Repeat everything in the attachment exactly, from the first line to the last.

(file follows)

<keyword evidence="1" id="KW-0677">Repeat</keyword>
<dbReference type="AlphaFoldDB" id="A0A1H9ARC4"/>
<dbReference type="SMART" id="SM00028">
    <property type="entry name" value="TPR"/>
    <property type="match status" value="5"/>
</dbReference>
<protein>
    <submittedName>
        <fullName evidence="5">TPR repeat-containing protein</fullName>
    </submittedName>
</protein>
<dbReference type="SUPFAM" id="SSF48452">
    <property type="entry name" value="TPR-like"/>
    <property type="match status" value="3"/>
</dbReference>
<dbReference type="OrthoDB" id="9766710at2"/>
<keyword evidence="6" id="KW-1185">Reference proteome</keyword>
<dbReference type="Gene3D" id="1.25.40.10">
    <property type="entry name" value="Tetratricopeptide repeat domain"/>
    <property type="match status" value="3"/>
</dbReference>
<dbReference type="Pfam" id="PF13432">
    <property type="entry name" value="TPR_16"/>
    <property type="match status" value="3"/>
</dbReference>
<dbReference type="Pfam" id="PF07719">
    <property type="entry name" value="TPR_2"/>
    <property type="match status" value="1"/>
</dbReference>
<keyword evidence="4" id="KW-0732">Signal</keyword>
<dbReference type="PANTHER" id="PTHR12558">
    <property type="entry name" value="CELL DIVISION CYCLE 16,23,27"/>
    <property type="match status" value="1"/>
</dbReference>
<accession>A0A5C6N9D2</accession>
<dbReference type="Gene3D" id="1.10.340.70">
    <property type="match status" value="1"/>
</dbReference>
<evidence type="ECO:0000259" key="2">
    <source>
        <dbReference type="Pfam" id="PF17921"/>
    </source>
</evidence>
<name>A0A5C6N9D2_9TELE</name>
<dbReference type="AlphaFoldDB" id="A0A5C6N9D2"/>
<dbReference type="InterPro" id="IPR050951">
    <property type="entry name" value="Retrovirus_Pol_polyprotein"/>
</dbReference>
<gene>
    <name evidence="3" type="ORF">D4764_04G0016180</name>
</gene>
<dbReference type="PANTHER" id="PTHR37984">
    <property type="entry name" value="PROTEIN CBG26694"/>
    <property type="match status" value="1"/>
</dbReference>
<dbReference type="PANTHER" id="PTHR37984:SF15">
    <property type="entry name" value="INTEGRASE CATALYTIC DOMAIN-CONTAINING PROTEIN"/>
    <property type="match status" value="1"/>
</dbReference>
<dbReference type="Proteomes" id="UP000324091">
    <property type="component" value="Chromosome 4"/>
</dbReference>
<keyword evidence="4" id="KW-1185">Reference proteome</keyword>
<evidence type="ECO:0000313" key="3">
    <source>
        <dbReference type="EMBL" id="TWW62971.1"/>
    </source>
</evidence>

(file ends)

<keyword evidence="1" id="KW-0677">Repeat</keyword>
<dbReference type="AlphaFoldDB" id="A0A1H9ARC4"/>
<dbReference type="SMART" id="SM00028">
    <property type="entry name" value="TPR"/>
    <property type="match status" value="5"/>
</dbReference>
<protein>
    <submittedName>
        <fullName evidence="5">TPR repeat-containing protein</fullName>
    </submittedName>
</protein>
<dbReference type="SUPFAM" id="SSF48452">
    <property type="entry name" value="TPR-like"/>
    <property type="match status" value="3"/>
</dbReference>
<dbReference type="OrthoDB" id="9766710at2"/>
<keyword evidence="6" id="KW-1185">Reference proteome</keyword>
<dbReference type="Gene3D" id="1.25.40.10">
    <property type="entry name" value="Tetratricopeptide repeat domain"/>
    <property type="match status" value="3"/>
</dbReference>
<dbReference type="Pfam" id="PF13432">
    <property type="entry name" value="TPR_16"/>
    <property type="match status" value="3"/>
</dbReference>
<dbReference type="Pfam" id="PF07719">
    <property type="entry name" value="TPR_2"/>
    <property type="match status" value="1"/>
</dbReference>
<keyword evidence="4" id="KW-0732">Signal</keyword>
<dbReference type="PANTHER" id="PTHR12558">
    <property type="entry name" value="CELL DIVISION CYCLE 16,23,27"/>
    <property type="match status" value="1"/>
</dbReference>
<accession>A0A5C6N9D2</accession>
<dbReference type="Gene3D" id="1.10.340.70">
    <property type="match status" value="1"/>
</dbReference>
<evidence type="ECO:0000259" key="2">
    <source>
        <dbReference type="Pfam" id="PF17921"/>
    </source>
</evidence>
<name>A0A5C6N9D2_9TELE</name>
<dbReference type="AlphaFoldDB" id="A0A5C6N9D2"/>
<dbReference type="InterPro" id="IPR050951">
    <property type="entry name" value="Retrovirus_Pol_polyprotein"/>
</dbReference>
<gene>
    <name evidence="3" type="ORF">D4764_04G0016180</name>
</gene>
<dbReference type="PANTHER" id="PTHR37984">
    <property type="entry name" value="PROTEIN CBG26694"/>
    <property type="match status" value="1"/>
</dbReference>
<dbReference type="PANTHER" id="PTHR37984:SF15">
    <property type="entry name" value="INTEGRASE CATALYTIC DOMAIN-CONTAINING PROTEIN"/>
    <property type="match status" value="1"/>
</dbReference>
<dbReference type="Proteomes" id="UP000324091">
    <property type="component" value="Chromosome 4"/>
</dbReference>
<keyword evidence="4" id="KW-1185">Reference proteome</keyword>
<evidence type="ECO:0000313" key="3">
    <source>
        <dbReference type="EMBL" id="TWW62971.1"/>
    </source>
</evidence>